This is something I had completely missed until my wife found it linked to on a political blog a few weeks ago. Filmed in 1998, it's a pretty awesome hour-long video of a debate held between paleontologist Jack Horner and then-Speaker of the House Newt Gingrich. The topic: "Were Tyrannosaurus rex active hunters or pure scavengers?" What else?
The debate is actually a follow-up to a previous forum Gingrich did with Horner, both as fundraisers for the Museum of the Rockies. Gingrich, it seems, is an avid armchair paleontologist.
It looks like C-SPAN doesn't let you embed videos, so here's a link to the full debate: http://www.c-spanvideo.org/program/111009-1
What's fascinating about this debate is how it illustrates almost point-by-point a lot of issues I've seen cropping up online lately about the nature of scientific hypotheses, and in particular Horner's approach to them. As some of you may know, Horner recently backpedaled on the whole tyrannosaurs-as-pure-scavengers hypothesis, saying that, from the start, it was merely an attempt to illustrate how the scientific process is supposed to work as opposed to how it often goes in paleo. (Horner explicitly renounced the pure scavenger theory in, among other places, an October 2009 interview on the outstanding Skeptics Guide to the Universe podcast).
Watching this debate unfold, two things surprised me more than I thought they would. First, wow, Gingrich really did his research for this! He comes fully prepared with several examples and analogues to modern ecosystems, many of the same arguments I've seen used in forum debates on this topic, including the fact that there are few if any pure scavengers among modern animals, that hyenas will often take live prey, that vultures can get away with it due to their ability to fly over enormous areas in search of carcasses, etc. Newt knows his stuff, and handily pummels Jack in the debate (though Horner appears to be acting as sort of a gracious host, lobbing him a lot of softballs and overall "letting" Gingrich win.)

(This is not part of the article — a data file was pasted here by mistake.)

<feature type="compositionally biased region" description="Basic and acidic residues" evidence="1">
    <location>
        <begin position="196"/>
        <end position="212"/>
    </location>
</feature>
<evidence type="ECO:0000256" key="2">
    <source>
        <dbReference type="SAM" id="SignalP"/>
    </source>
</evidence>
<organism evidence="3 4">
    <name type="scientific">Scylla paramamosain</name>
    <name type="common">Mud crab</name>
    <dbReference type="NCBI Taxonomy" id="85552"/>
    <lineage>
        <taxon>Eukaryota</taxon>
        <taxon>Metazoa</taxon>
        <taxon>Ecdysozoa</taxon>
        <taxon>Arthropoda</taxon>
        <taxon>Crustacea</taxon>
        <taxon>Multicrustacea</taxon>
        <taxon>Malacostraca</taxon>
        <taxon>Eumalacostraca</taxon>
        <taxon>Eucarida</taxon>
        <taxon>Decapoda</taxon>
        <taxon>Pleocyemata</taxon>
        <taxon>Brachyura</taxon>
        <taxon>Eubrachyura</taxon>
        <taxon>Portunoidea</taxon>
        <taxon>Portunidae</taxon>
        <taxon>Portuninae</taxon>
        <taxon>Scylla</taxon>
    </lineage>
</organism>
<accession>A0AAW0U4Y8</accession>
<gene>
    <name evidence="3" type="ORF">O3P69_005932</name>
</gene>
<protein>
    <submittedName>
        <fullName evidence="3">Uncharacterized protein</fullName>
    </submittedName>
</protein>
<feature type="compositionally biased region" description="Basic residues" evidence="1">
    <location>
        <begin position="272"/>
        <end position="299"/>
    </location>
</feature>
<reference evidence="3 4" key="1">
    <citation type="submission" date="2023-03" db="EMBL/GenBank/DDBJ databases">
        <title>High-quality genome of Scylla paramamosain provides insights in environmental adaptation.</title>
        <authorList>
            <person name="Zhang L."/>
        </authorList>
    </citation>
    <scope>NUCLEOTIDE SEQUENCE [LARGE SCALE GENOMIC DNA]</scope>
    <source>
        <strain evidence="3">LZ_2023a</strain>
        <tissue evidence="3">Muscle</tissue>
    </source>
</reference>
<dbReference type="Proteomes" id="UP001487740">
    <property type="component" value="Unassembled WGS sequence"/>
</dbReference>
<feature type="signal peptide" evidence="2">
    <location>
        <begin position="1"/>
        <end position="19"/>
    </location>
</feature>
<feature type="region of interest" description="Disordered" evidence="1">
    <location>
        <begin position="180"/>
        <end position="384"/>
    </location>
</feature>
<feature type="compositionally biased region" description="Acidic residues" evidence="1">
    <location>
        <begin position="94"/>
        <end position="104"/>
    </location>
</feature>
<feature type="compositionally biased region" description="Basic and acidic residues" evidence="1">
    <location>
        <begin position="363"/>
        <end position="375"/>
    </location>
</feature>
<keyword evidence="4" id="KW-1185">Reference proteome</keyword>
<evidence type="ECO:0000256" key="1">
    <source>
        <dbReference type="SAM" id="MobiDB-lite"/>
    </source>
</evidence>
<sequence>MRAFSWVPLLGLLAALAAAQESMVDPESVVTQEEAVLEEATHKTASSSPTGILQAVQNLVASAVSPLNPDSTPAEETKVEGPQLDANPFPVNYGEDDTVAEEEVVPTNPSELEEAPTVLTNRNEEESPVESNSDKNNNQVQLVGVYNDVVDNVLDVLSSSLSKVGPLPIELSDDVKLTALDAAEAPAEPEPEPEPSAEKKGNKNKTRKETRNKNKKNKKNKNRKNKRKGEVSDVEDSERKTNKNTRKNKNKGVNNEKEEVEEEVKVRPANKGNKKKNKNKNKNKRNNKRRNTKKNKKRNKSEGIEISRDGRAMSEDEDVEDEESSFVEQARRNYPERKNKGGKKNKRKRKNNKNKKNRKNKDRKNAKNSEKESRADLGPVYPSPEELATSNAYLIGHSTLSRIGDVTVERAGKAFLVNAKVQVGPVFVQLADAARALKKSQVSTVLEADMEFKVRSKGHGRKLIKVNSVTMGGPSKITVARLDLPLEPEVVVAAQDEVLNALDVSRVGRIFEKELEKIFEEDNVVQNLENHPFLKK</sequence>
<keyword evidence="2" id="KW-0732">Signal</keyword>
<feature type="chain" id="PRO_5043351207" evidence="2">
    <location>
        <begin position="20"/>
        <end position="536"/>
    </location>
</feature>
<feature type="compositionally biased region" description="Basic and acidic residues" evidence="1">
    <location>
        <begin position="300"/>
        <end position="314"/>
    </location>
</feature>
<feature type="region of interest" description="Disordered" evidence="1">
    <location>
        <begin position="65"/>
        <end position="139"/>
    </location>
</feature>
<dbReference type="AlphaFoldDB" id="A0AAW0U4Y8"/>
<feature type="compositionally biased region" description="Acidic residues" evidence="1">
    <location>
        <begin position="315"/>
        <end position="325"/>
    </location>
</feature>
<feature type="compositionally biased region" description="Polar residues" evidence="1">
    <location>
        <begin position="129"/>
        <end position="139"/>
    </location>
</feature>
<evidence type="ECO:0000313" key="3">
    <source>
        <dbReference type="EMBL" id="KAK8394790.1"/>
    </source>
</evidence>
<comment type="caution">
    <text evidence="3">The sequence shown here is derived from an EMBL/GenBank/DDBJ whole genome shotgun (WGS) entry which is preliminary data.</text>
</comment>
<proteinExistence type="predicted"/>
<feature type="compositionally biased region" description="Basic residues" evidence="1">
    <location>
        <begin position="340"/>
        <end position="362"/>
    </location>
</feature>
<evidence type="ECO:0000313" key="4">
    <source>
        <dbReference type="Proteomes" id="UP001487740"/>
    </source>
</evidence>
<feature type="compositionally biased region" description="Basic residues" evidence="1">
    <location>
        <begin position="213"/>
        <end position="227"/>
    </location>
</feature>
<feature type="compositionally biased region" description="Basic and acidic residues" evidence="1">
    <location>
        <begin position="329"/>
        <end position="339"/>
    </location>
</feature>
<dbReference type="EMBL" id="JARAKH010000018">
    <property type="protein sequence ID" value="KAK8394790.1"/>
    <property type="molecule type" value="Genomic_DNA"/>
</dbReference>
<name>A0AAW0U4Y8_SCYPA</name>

The second thing, though, is in Horner's closing arguments. Gingrich easily beats Horner by throwing out analogy after analogy, employing simple logic to demonstrate why his hypothesis "T. rex were not pure scavengers" is superior. But Horner points out, in a way, that it doesn't matter. Debates are antithetical to science. Empirical science is in no way about who has the better argument. It's about who has a more rigorous, testable and ultimately falsifiable hypothesis and can support it with more data, not better analogies.
I have been a T. rex as predators booster since I was 6. But after watching this debate, it is clear to me that Horner has always had a better, more scientific hypothesis and overall approach to the science of paleontology. He is correct that the default assumption has always been that T. rex were active hunters. But at the end of the day, assumptions are not science, and it's a little bit appalling that this assumption has been made an implicit basis of so many statement published in peer-reviewed scientific papers without question. You can never, ever disprove the hypothesis that T. rex were active hunters without a time machine, because it's logically impossible to prove a negative. That's why in science, if we have a positive statement as our hypothesis, it's often necessary to take the null hypothesis (the opposite statement to the one we are testing) and attempt to disprove that in an attempt to support the actual hypothesis. Like string theory, T. rex-as-hunters is an idea that makes logical sense on paper but is unfalsifiable, and therefore not science--just educated speculation.
However, Horner's hypothesis can and has been disproved. We now have evidence of healed-over T. rex bite wounds that show that at least occasionally, they bit living prey species. Does this prove T. rex were active hunters? Not necessarily, but it's a major piece of data against Horner's scavenging hypothesis, and that is actually the strength of Horner's position--that it can be tested and shown to be wrong. In science, it's not always better to be right than it is to be rigorous.
So while he may have won the debate, Gingrich was right for the wrong reasons, while his opponent Horner was wrong for the right reasons.